Lack of legal framework
But the metaverse takes hybrid working a step further and brings with it a host of thorny employment law issues. These range from practical challenges, such as how employees are paid, to more philosophical ones, like whether avatars have a legal identity. “The legal conundrums are about as diverse as the possibilities of the metaverse itself,” says Jonathan Newman, managing associate at law firm Simmons & Simmons.

 

22 Augmented Reality Trends to Keep an Eye on for 2022 — from linkedin.com by Tom Emrich

Excerpts:

#1 Metaverse remains at peak hype as the next iteration of the Internet feels so close but is actually much further away

#2 The smartphone continues to become an even more powerful augmented reality machine with advancements in chips, displays and connectivity

#3 Early consumer smartglasses reinforce the need for smartphones rather than attempt to replace them

The metaverse is defined differently by different people but for me, the metaverse is an aha moment. It is a realization by industry that the next wave of computing is comprised of a stack of emerging technologies (including blockchain, AI, IoT, AR and VR) that will all work together to create a fundamental shift in our relationship with technology. 

 



Also see:

 

Both of the items below are from Sam DeBrule’s Machine Learnings e-newsletter:


Also see:

 

What’s ahead for AI, VR, NFTs, and more? — from oreilly.com by Mike Loukides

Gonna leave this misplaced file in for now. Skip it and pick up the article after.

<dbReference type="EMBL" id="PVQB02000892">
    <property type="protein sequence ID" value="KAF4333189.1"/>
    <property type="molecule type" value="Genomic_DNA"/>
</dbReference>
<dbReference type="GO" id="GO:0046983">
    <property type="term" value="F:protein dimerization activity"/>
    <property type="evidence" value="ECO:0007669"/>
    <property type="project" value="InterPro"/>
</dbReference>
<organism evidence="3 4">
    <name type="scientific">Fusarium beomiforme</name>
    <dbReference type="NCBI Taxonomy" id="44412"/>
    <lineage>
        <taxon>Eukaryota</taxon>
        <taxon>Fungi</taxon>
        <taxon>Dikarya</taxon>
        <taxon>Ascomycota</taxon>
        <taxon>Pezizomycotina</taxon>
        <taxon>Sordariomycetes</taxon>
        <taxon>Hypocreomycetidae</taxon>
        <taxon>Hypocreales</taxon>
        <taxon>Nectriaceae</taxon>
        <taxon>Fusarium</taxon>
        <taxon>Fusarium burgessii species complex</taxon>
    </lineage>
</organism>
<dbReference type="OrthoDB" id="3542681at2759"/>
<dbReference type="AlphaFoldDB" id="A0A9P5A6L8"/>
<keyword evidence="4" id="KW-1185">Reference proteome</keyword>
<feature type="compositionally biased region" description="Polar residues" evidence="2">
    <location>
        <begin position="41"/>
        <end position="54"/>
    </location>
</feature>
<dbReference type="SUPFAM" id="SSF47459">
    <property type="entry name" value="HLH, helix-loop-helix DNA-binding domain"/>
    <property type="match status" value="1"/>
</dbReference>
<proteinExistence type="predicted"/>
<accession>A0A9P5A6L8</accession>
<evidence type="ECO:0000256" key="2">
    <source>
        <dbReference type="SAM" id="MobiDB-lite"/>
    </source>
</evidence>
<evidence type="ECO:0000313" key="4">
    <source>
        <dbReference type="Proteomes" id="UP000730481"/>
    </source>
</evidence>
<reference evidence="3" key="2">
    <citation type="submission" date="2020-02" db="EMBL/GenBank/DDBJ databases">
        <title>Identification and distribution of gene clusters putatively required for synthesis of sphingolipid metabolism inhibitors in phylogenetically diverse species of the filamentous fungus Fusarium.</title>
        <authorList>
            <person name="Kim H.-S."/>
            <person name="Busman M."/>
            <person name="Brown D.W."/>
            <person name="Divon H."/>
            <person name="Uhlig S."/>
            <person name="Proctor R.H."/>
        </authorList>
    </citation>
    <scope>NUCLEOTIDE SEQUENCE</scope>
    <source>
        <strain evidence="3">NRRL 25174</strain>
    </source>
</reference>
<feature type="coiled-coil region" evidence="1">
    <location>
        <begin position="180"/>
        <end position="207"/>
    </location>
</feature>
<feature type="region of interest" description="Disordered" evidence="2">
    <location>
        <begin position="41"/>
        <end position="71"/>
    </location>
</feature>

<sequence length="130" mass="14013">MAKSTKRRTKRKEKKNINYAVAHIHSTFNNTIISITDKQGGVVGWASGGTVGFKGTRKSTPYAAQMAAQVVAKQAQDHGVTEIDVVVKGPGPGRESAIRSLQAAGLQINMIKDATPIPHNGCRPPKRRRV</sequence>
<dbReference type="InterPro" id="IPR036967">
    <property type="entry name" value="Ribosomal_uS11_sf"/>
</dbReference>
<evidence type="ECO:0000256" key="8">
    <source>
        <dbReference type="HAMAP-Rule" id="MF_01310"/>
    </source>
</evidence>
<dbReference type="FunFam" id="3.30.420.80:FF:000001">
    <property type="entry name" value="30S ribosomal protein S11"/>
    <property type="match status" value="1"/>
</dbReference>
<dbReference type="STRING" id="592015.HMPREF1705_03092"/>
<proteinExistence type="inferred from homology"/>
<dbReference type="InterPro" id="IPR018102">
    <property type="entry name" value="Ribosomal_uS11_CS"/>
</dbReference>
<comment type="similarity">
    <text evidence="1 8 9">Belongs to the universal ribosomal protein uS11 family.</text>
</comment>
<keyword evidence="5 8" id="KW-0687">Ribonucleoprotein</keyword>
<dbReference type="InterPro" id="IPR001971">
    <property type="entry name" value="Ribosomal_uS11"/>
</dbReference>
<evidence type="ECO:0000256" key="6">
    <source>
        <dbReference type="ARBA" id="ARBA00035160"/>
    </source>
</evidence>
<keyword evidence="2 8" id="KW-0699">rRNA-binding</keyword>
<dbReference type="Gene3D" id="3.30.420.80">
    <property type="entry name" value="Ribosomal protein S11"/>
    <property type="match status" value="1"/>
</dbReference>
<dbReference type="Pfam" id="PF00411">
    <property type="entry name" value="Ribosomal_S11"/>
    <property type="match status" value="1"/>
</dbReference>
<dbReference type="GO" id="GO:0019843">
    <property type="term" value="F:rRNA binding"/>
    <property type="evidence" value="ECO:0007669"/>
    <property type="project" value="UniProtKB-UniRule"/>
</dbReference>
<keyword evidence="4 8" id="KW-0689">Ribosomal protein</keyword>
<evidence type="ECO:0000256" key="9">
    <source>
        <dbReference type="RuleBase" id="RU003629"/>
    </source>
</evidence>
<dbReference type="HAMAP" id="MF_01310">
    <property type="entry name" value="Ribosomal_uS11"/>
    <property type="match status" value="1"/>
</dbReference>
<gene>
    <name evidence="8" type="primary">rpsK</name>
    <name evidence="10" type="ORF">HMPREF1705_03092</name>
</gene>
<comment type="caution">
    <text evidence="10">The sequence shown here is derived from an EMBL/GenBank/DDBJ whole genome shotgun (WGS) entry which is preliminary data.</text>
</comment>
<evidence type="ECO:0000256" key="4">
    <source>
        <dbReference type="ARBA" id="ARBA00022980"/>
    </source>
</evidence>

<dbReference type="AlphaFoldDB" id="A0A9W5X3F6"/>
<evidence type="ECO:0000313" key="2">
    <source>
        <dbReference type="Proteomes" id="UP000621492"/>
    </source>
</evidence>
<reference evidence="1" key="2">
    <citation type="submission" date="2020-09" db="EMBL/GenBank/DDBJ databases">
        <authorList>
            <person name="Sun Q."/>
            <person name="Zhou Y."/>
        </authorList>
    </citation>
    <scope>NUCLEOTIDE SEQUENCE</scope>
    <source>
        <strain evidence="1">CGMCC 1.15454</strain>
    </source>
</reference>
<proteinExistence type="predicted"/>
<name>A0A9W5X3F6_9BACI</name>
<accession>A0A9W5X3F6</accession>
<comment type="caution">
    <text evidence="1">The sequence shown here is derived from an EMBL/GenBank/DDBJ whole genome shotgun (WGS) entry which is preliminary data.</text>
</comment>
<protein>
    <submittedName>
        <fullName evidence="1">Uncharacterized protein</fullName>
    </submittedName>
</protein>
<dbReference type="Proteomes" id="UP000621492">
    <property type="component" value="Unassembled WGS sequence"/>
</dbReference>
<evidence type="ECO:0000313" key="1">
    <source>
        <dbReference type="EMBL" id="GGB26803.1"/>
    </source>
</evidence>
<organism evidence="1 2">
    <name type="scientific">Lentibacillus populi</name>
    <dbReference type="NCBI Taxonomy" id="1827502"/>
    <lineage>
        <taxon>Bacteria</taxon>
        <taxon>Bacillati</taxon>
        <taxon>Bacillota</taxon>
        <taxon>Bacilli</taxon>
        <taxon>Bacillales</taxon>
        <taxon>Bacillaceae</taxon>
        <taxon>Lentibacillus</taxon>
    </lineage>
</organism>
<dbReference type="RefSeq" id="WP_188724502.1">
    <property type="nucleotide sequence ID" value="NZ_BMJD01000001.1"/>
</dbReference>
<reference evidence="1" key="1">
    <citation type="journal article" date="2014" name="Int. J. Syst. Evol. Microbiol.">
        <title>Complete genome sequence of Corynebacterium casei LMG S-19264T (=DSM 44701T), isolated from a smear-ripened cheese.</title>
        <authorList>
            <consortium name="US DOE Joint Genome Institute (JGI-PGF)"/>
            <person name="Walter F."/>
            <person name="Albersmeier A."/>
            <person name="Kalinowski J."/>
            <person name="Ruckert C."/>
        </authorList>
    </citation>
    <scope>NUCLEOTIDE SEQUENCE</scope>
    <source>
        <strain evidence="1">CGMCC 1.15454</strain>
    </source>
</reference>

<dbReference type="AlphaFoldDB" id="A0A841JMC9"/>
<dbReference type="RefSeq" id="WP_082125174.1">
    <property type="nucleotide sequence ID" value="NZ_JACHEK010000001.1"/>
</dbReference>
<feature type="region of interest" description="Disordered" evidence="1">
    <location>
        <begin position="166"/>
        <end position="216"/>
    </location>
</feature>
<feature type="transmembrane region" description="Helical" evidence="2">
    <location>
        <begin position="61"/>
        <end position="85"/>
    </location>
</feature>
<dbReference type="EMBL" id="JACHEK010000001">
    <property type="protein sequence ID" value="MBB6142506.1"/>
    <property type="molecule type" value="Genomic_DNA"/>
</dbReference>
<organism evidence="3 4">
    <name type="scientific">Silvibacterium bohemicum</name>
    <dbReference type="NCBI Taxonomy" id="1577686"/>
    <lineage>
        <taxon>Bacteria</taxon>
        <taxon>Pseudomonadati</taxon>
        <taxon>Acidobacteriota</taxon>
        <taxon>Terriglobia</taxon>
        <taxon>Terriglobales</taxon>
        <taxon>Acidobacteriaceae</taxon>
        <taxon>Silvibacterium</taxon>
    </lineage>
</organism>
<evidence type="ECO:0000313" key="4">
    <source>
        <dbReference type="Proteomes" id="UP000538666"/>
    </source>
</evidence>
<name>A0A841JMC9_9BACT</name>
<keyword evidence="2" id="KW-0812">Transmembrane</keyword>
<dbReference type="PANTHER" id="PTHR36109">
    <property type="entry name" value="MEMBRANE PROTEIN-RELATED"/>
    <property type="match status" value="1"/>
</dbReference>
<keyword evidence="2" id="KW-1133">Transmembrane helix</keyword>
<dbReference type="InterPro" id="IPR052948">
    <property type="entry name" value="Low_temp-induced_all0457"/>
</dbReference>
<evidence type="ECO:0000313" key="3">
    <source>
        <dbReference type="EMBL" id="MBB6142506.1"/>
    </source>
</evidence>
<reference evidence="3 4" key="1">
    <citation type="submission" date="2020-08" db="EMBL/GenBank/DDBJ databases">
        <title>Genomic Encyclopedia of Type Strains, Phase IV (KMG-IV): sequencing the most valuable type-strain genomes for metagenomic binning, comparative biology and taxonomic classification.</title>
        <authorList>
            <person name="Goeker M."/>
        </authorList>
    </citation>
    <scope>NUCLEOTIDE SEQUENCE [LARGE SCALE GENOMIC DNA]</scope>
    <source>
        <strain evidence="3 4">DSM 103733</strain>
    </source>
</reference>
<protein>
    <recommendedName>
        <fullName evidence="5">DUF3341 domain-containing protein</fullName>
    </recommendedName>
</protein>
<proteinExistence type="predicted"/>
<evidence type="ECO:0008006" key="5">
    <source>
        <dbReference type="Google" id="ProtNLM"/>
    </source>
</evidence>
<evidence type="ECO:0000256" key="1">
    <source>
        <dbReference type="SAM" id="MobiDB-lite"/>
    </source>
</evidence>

Here are some predictions for tech in 2022.

Excerpt:

Just as we saw new professions and job classifications when the web appeared in the ’90s, we’ll see new professions and services appear as a result of AI—specifically, as a result of natural language processing. We don’t yet know what these new professions will look like or what new skills they’ll require. But they’ll almost certainly involve collaboration between humans and intelligent machines.

Also see:

  • How A.I. is set to evolve in 2022 — from cnbc.com by Sam Shead
    Key Points: 
    * AI can excel at specific narrow tasks such as playing chess but it struggles to do more than one thing well.
    * While AI still has a long way to go before anything like human-level intelligence is achieved, it hasn’t stopped the likes of Google, Facebook and Amazon investing billions of dollars.
 

Frequently Asked Questions About Metaverse — from 101blockchains.com by Georgia Weston

You can also discover many other interesting use cases of the metaverse, such as creating virtual learning spaces or virtual tourism. 

 

Also see:

Top 5 Blockchain And Crypto Projects In The Metaverse — from 101blockchains.com by Georgia Weston

 

From DSC:
As the article below clearly relays, MOOCs did NOT fail! In the last decade, they have reached 220 million learners worldwide!

I don’t know the total number of graduates from the Ivy League — throughout all of the relevant institutions’ histories — but I would bet you that MOOCs have reached far more learners. And MOOCs did so in less than a decade. 

And you’re going to tell me MOOCs have been a failure?!!!! Are you being serious!?!?!  You can talk about completion rates all that you want to (and that misses the point, as some people sign up for MOOCs without ever intending to finish the entire course). As with other things, people get out of something what they put into that thing.